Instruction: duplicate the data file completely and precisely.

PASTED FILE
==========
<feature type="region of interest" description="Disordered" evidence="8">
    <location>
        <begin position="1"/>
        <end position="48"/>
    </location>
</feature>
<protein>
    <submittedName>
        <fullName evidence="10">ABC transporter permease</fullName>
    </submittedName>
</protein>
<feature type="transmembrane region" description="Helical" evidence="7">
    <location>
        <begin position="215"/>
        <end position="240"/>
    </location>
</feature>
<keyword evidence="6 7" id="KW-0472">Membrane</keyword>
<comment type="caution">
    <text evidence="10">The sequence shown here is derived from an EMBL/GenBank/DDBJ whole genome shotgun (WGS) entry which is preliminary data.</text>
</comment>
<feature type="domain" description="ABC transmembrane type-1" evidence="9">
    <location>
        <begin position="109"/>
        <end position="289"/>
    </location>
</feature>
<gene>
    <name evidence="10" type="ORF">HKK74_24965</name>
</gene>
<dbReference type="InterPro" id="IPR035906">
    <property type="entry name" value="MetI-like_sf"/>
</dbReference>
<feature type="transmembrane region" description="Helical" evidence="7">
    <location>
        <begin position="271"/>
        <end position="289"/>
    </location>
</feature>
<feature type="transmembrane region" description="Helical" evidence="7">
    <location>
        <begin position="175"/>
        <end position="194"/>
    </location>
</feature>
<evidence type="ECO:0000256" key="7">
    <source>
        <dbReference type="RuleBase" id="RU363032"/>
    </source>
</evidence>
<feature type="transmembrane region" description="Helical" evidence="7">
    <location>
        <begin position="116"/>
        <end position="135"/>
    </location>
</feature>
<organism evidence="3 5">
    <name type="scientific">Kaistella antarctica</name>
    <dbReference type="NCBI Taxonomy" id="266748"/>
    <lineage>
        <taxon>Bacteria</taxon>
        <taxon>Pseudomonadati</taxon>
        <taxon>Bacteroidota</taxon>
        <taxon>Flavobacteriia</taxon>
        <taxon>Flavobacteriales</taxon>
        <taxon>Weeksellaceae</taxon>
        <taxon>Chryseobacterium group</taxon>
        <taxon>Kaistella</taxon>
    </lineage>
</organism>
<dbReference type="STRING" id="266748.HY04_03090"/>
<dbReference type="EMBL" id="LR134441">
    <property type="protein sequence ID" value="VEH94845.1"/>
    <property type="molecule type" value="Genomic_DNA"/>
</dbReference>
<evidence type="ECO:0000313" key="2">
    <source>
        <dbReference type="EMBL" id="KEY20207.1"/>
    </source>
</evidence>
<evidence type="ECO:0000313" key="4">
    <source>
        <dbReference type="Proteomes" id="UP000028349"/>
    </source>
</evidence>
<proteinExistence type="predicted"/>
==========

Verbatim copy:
<feature type="region of interest" description="Disordered" evidence="8">
    <location>
        <begin position="1"/>
        <end position="48"/>
    </location>
</feature>
<protein>
    <submittedName>
        <fullName evidence="10">ABC transporter permease</fullName>
    </submittedName>
</protein>
<feature type="transmembrane region" description="Helical" evidence="7">
    <location>
        <begin position="215"/>
        <end position="240"/>
    </location>
</feature>
<keyword evidence="6 7" id="KW-0472">Membrane</keyword>
<comment type="caution">
    <text evidence="10">The sequence shown here is derived from an EMBL/GenBank/DDBJ whole genome shotgun (WGS) entry which is preliminary data.</text>
</comment>
<feature type="domain" description="ABC transmembrane type-1" evidence="9">
    <location>
        <begin position="109"/>
        <end position="289"/>
    </location>
</feature>
<gene>
    <name evidence="10" type="ORF">HKK74_24965</name>
</gene>
<dbReference type="InterPro" id="IPR035906">
    <property type="entry name" value="MetI-like_sf"/>
</dbReference>
<feature type="transmembrane region" description="Helical" evidence="7">
    <location>
        <begin position="271"/>
        <end position="289"/>
    </location>
</feature>
<feature type="transmembrane region" description="Helical" evidence="7">
    <location>
        <begin position="175"/>
        <end position="194"/>
    </location>
</feature>
<evidence type="ECO:0000256" key="7">
    <source>
        <dbReference type="RuleBase" id="RU363032"/>
    </source>
</evidence>
<feature type="transmembrane region" description="Helical" evidence="7">
    <location>
        <begin position="116"/>
        <end position="135"/>
    </location>
</feature>
<organism evidence="3 5">
    <name type="scientific">Kaistella antarctica</name>
    <dbReference type="NCBI Taxonomy" id="266748"/>
    <lineage>
        <taxon>Bacteria</taxon>
        <taxon>Pseudomonadati</taxon>
        <taxon>Bacteroidota</taxon>
        <taxon>Flavobacteriia</taxon>
        <taxon>Flavobacteriales</taxon>
        <taxon>Weeksellaceae</taxon>
        <taxon>Chryseobacterium group</taxon>
        <taxon>Kaistella</taxon>
    </lineage>
</organism>
<dbReference type="STRING" id="266748.HY04_03090"/>
<dbReference type="EMBL" id="LR134441">
    <property type="protein sequence ID" value="VEH94845.1"/>
    <property type="molecule type" value="Genomic_DNA"/>
</dbReference>
<evidence type="ECO:0000313" key="2">
    <source>
        <dbReference type="EMBL" id="KEY20207.1"/>
    </source>
</evidence>
<evidence type="ECO:0000313" key="4">
    <source>
        <dbReference type="Proteomes" id="UP000028349"/>
    </source>
</evidence>
<proteinExistence type="predicted"/>